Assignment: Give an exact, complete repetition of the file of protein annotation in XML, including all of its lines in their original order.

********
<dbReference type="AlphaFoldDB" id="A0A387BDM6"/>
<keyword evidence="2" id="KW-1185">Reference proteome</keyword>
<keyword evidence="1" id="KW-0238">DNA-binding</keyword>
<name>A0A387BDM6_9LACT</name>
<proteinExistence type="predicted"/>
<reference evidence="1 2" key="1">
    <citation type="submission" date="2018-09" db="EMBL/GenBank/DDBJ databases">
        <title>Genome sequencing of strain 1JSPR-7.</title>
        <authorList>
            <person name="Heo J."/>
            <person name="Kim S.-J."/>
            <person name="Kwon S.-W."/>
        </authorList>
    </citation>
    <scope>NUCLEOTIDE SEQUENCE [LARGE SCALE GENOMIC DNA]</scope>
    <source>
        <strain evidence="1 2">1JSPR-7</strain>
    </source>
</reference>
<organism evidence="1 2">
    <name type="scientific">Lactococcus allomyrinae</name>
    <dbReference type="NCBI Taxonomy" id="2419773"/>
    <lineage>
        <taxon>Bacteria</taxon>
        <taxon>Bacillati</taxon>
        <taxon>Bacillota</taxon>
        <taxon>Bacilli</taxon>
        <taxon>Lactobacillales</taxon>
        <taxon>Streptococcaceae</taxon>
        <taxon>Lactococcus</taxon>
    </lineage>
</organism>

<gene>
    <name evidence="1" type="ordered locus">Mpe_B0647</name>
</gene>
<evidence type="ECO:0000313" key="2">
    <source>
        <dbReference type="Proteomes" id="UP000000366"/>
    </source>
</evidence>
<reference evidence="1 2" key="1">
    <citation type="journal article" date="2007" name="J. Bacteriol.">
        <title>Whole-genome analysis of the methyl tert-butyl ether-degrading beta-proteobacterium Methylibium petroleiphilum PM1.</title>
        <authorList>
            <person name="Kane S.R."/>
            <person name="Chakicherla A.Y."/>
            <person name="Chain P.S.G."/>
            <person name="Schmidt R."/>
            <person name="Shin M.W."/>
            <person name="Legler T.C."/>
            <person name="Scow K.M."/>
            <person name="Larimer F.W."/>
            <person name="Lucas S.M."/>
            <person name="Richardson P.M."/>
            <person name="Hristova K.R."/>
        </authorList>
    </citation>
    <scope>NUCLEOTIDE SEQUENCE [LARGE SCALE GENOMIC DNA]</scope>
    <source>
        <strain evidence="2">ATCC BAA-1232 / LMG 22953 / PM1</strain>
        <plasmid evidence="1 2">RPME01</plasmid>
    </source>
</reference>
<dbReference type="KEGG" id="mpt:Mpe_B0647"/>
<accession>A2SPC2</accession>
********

<dbReference type="AlphaFoldDB" id="A0A387BDM6"/>
<keyword evidence="2" id="KW-1185">Reference proteome</keyword>
<keyword evidence="1" id="KW-0238">DNA-binding</keyword>
<name>A0A387BDM6_9LACT</name>
<proteinExistence type="predicted"/>
<reference evidence="1 2" key="1">
    <citation type="submission" date="2018-09" db="EMBL/GenBank/DDBJ databases">
        <title>Genome sequencing of strain 1JSPR-7.</title>
        <authorList>
            <person name="Heo J."/>
            <person name="Kim S.-J."/>
            <person name="Kwon S.-W."/>
        </authorList>
    </citation>
    <scope>NUCLEOTIDE SEQUENCE [LARGE SCALE GENOMIC DNA]</scope>
    <source>
        <strain evidence="1 2">1JSPR-7</strain>
    </source>
</reference>
<organism evidence="1 2">
    <name type="scientific">Lactococcus allomyrinae</name>
    <dbReference type="NCBI Taxonomy" id="2419773"/>
    <lineage>
        <taxon>Bacteria</taxon>
        <taxon>Bacillati</taxon>
        <taxon>Bacillota</taxon>
        <taxon>Bacilli</taxon>
        <taxon>Lactobacillales</taxon>
        <taxon>Streptococcaceae</taxon>
        <taxon>Lactococcus</taxon>
    </lineage>
</organism>

<gene>
    <name evidence="1" type="ordered locus">Mpe_B0647</name>
</gene>
<evidence type="ECO:0000313" key="2">
    <source>
        <dbReference type="Proteomes" id="UP000000366"/>
    </source>
</evidence>
<reference evidence="1 2" key="1">
    <citation type="journal article" date="2007" name="J. Bacteriol.">
        <title>Whole-genome analysis of the methyl tert-butyl ether-degrading beta-proteobacterium Methylibium petroleiphilum PM1.</title>
        <authorList>
            <person name="Kane S.R."/>
            <person name="Chakicherla A.Y."/>
            <person name="Chain P.S.G."/>
            <person name="Schmidt R."/>
            <person name="Shin M.W."/>
            <person name="Legler T.C."/>
            <person name="Scow K.M."/>
            <person name="Larimer F.W."/>
            <person name="Lucas S.M."/>
            <person name="Richardson P.M."/>
            <person name="Hristova K.R."/>
        </authorList>
    </citation>
    <scope>NUCLEOTIDE SEQUENCE [LARGE SCALE GENOMIC DNA]</scope>
    <source>
        <strain evidence="2">ATCC BAA-1232 / LMG 22953 / PM1</strain>
        <plasmid evidence="1 2">RPME01</plasmid>
    </source>
</reference>
<dbReference type="KEGG" id="mpt:Mpe_B0647"/>
<accession>A2SPC2</accession>